Expand Your Thinking
Q: How does a small business get big? We have been at the same level for years now and can't seem to breakthrough. — Jess
A: Your question reminds me of a quote I recently saw by J. Paul Getty, once the world's richest man: "My formula for success is rise early, work late, and strike oil."
No, you are not going to strike literal oil; those days are over. But figurative oil, why not? Think about Google founders Larry Page and Sergey Brin? Do you think they feel as if they struck oil? You bet. Richard Branson took The Virgin Group from a one-man band to a worldwide conglomerate, and you can bet he feels like he struck oil, too.
In fact, every company on the New York Stock Exchange or the NASDAQ started out as a small business. If they did it, so can you.
How? There is no one single answer. Different companies use different methods. Here are some of the best ways to go from small to big.
Find a great partner: Chester Carlson invented his copying machine at home but could not sell it – to anyone. A man named Joe Wilson eventually saw the machine and teamed up with Carlson. Wilson's company eventually put more than $100 million into R&D, and then renamed the business – from Haloid to Xerox.
When you work alone, as many small business folk do, or even if yours is a company of, say, eight people or so, there is only so much you can do by yourself. Your institutional knowledge is limited to what it is you do, your reach is similarly limited to your normal channels, and of course your resources are limited. In those cases, growth, while a laudable goal, is often one that can also understandably be out of reach. So what do you do?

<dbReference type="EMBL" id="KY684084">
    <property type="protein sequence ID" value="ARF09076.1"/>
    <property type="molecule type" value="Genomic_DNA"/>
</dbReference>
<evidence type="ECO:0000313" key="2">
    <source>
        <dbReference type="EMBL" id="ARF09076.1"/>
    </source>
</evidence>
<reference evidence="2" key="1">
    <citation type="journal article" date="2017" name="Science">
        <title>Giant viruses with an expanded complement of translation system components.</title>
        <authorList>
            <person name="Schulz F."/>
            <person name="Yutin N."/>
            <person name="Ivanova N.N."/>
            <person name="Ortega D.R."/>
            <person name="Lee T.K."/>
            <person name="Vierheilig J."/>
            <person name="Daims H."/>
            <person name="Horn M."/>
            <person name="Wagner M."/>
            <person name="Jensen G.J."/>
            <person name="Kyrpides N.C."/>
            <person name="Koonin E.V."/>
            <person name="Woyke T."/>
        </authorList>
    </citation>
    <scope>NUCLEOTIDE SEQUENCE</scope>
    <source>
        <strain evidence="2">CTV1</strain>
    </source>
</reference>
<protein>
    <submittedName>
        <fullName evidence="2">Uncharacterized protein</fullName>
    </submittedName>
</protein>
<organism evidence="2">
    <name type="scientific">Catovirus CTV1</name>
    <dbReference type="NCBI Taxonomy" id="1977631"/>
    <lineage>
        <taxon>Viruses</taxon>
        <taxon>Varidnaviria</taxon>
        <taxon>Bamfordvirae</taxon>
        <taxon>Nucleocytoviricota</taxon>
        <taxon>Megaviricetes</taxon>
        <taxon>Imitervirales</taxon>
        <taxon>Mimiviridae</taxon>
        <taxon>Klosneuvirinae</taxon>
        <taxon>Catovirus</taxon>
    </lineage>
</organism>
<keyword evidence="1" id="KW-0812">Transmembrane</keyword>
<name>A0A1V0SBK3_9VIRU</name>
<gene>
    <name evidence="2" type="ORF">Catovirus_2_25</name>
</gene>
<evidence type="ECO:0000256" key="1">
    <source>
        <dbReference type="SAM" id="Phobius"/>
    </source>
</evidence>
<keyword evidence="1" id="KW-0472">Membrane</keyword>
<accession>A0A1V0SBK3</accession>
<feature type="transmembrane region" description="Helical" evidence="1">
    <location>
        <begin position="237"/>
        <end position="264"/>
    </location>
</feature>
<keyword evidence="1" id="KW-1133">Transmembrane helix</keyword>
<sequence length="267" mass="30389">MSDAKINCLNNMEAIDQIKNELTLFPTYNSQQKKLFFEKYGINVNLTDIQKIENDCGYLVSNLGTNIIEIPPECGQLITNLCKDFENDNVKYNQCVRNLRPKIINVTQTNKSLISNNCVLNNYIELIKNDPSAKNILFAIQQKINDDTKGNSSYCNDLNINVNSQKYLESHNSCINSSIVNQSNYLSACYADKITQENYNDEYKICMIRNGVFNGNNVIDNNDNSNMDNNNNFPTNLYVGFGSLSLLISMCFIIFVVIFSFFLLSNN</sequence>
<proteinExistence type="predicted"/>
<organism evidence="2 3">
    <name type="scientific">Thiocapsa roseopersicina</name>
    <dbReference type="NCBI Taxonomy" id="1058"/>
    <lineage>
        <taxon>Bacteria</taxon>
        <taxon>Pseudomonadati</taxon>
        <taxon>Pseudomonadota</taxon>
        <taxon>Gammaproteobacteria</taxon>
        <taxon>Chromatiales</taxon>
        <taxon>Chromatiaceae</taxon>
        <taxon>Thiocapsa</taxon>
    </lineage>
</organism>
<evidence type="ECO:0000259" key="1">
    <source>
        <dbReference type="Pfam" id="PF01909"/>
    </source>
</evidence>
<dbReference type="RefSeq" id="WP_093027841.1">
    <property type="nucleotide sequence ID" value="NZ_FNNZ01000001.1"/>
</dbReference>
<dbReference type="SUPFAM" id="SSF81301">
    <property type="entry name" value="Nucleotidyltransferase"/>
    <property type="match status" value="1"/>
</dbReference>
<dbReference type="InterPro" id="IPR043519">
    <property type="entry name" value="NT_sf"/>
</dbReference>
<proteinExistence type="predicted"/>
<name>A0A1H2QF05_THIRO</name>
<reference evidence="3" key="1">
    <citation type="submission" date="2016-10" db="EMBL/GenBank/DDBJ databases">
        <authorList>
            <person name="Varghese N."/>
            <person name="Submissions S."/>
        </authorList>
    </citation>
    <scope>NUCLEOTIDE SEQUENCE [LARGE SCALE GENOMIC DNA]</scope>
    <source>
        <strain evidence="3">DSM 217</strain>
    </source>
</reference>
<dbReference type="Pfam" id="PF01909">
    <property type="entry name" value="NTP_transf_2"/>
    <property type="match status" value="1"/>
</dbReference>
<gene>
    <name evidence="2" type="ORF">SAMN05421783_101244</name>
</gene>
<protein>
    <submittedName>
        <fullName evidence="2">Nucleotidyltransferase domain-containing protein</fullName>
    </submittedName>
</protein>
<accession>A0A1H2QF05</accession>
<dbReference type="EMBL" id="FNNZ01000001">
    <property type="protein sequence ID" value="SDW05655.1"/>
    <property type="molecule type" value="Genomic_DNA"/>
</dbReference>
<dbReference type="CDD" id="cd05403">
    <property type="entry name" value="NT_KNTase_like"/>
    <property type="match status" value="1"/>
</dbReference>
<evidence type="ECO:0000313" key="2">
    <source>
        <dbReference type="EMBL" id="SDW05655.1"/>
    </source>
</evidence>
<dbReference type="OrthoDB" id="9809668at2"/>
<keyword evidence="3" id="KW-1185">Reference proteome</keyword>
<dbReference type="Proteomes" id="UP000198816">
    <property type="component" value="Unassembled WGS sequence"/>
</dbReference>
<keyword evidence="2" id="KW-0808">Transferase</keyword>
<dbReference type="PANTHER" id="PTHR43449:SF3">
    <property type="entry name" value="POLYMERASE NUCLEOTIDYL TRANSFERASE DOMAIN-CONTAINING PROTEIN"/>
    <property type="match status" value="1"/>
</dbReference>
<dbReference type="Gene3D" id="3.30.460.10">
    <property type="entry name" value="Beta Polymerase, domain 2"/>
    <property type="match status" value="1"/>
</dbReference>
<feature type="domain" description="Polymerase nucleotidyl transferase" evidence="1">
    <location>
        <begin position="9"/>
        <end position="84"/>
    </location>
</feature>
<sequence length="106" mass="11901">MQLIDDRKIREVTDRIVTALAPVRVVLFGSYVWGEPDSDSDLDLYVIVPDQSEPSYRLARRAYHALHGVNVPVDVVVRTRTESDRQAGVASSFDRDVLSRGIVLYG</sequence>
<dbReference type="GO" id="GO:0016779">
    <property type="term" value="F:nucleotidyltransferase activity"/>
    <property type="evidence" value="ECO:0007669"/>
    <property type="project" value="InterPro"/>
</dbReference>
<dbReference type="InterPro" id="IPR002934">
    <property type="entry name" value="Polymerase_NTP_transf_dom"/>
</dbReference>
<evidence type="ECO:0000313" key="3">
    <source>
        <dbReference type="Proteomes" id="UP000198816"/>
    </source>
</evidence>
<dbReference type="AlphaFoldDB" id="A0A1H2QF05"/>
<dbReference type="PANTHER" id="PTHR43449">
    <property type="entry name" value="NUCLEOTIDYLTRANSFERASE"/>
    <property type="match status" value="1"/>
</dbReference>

Find a partner, that's what. Partners can bring your business to a whole new level. They have contacts you do not and resources different than yours. They also will have ideas that are new to you and offer unique ways to implement those ideas. The key then is to find strategic partners who offer some synergy: They need what you do and you need what they do. Together, what you can accomplish can be more than what you can do alone.
Be first to market: Ed Lowe owned a small factory that made a kiln-dried clay that was supposed to be an industrial absorbent. But it was only when his neighbor came by one day and asked to use some for her cat that Kitty Litter was born. Being first to market also helps you go from small to big.
Innovate: Bette Naismith was a terrible typist, but a good painter. That is why she would bring small tubes of paint to the bank where she worked to cover up her typos. Playing with various formulas, she eventually invented Liquid Paper at home, on her kitchen table.
Creating a new product or a way of doing things is a tried and true way to grow from small to big. Innovation gives companies what is known as the "first mover's advantage," and that in turn allows them to own a new market.
Be unique: If you want to take your business to the next level then one thing you should concentrate more energy on is your X Factor, that is, that one special thing sets you apart and makes you stand out from the crowd.
Think about the businesses you like best. Don't they so something special, unique, different, something out of the ordinary? That is their X factor. Figuring out what your X factor is, and then putting extra effort into it, can go a long way to taking you from small to big.
So the upshot is that there are lots of ways to go from small to big, companies do it all the time. The real trick is to pick a strategy that fits your business and your business plan, one with integrity. Do that, and your growth chances are much better.
Today's tip: One last thought: Plan Big. Notice I didn't say "Think Big." Most entrepreneurs have no problem thinking big. But what growth companies do is plan big. They create a team, figure out their X Factor, find strategic partners, come up with a plan, and execute on those big ideas. That is how you go from small to big.
© 2010 Steven D. Strauss, www.MrAllBiz.com